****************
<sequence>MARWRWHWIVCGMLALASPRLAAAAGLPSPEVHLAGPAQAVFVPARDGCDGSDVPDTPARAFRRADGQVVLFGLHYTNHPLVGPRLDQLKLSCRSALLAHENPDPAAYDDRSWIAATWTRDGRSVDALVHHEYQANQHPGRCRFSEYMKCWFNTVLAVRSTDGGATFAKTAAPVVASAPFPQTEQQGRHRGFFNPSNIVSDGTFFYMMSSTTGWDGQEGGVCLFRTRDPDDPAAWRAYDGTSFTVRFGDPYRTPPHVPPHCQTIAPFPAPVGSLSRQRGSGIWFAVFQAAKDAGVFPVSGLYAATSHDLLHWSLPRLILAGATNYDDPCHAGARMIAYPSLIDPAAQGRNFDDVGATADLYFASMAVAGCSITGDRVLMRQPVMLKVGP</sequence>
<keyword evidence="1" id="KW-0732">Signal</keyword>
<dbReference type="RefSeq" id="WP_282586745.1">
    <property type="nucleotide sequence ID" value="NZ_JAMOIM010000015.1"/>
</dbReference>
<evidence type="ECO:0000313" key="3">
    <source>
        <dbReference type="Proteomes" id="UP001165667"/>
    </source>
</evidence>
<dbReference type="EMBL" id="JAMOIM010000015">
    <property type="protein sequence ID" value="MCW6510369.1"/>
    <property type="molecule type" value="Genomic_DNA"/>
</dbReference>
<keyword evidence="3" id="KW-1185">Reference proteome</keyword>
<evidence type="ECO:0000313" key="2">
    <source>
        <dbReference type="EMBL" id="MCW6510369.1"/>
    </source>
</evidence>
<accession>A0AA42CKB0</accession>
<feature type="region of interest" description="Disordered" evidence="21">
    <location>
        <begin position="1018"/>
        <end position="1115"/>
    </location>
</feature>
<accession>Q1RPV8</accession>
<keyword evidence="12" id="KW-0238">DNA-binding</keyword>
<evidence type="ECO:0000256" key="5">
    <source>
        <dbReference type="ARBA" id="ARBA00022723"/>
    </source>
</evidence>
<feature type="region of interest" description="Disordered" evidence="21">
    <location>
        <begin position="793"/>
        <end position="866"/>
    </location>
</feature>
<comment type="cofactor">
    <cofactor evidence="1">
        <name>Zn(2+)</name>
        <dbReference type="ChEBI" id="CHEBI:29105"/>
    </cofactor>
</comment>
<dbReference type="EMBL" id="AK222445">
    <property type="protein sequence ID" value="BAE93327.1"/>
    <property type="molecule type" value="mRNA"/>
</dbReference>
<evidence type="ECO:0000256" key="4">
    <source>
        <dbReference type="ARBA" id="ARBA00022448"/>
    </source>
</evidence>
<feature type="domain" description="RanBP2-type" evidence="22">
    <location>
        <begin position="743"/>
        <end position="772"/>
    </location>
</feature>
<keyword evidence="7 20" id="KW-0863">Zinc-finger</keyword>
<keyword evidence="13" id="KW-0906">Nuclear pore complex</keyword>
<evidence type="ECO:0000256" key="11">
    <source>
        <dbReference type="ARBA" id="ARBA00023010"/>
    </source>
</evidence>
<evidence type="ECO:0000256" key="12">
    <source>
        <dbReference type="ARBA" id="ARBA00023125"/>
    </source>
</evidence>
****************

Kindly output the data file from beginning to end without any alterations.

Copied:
<sequence>MARWRWHWIVCGMLALASPRLAAAAGLPSPEVHLAGPAQAVFVPARDGCDGSDVPDTPARAFRRADGQVVLFGLHYTNHPLVGPRLDQLKLSCRSALLAHENPDPAAYDDRSWIAATWTRDGRSVDALVHHEYQANQHPGRCRFSEYMKCWFNTVLAVRSTDGGATFAKTAAPVVASAPFPQTEQQGRHRGFFNPSNIVSDGTFFYMMSSTTGWDGQEGGVCLFRTRDPDDPAAWRAYDGTSFTVRFGDPYRTPPHVPPHCQTIAPFPAPVGSLSRQRGSGIWFAVFQAAKDAGVFPVSGLYAATSHDLLHWSLPRLILAGATNYDDPCHAGARMIAYPSLIDPAAQGRNFDDVGATADLYFASMAVAGCSITGDRVLMRQPVMLKVGP</sequence>
<keyword evidence="1" id="KW-0732">Signal</keyword>
<dbReference type="RefSeq" id="WP_282586745.1">
    <property type="nucleotide sequence ID" value="NZ_JAMOIM010000015.1"/>
</dbReference>
<evidence type="ECO:0000313" key="3">
    <source>
        <dbReference type="Proteomes" id="UP001165667"/>
    </source>
</evidence>
<dbReference type="EMBL" id="JAMOIM010000015">
    <property type="protein sequence ID" value="MCW6510369.1"/>
    <property type="molecule type" value="Genomic_DNA"/>
</dbReference>
<keyword evidence="3" id="KW-1185">Reference proteome</keyword>
<evidence type="ECO:0000313" key="2">
    <source>
        <dbReference type="EMBL" id="MCW6510369.1"/>
    </source>
</evidence>
<accession>A0AA42CKB0</accession>
<feature type="region of interest" description="Disordered" evidence="21">
    <location>
        <begin position="1018"/>
        <end position="1115"/>
    </location>
</feature>
<accession>Q1RPV8</accession>
<keyword evidence="12" id="KW-0238">DNA-binding</keyword>
<evidence type="ECO:0000256" key="5">
    <source>
        <dbReference type="ARBA" id="ARBA00022723"/>
    </source>
</evidence>
<feature type="region of interest" description="Disordered" evidence="21">
    <location>
        <begin position="793"/>
        <end position="866"/>
    </location>
</feature>
<comment type="cofactor">
    <cofactor evidence="1">
        <name>Zn(2+)</name>
        <dbReference type="ChEBI" id="CHEBI:29105"/>
    </cofactor>
</comment>
<dbReference type="EMBL" id="AK222445">
    <property type="protein sequence ID" value="BAE93327.1"/>
    <property type="molecule type" value="mRNA"/>
</dbReference>
<evidence type="ECO:0000256" key="4">
    <source>
        <dbReference type="ARBA" id="ARBA00022448"/>
    </source>
</evidence>
<feature type="domain" description="RanBP2-type" evidence="22">
    <location>
        <begin position="743"/>
        <end position="772"/>
    </location>
</feature>
<keyword evidence="7 20" id="KW-0863">Zinc-finger</keyword>
<keyword evidence="13" id="KW-0906">Nuclear pore complex</keyword>
<evidence type="ECO:0000256" key="11">
    <source>
        <dbReference type="ARBA" id="ARBA00023010"/>
    </source>
</evidence>
<evidence type="ECO:0000256" key="12">
    <source>
        <dbReference type="ARBA" id="ARBA00023125"/>
    </source>
</evidence>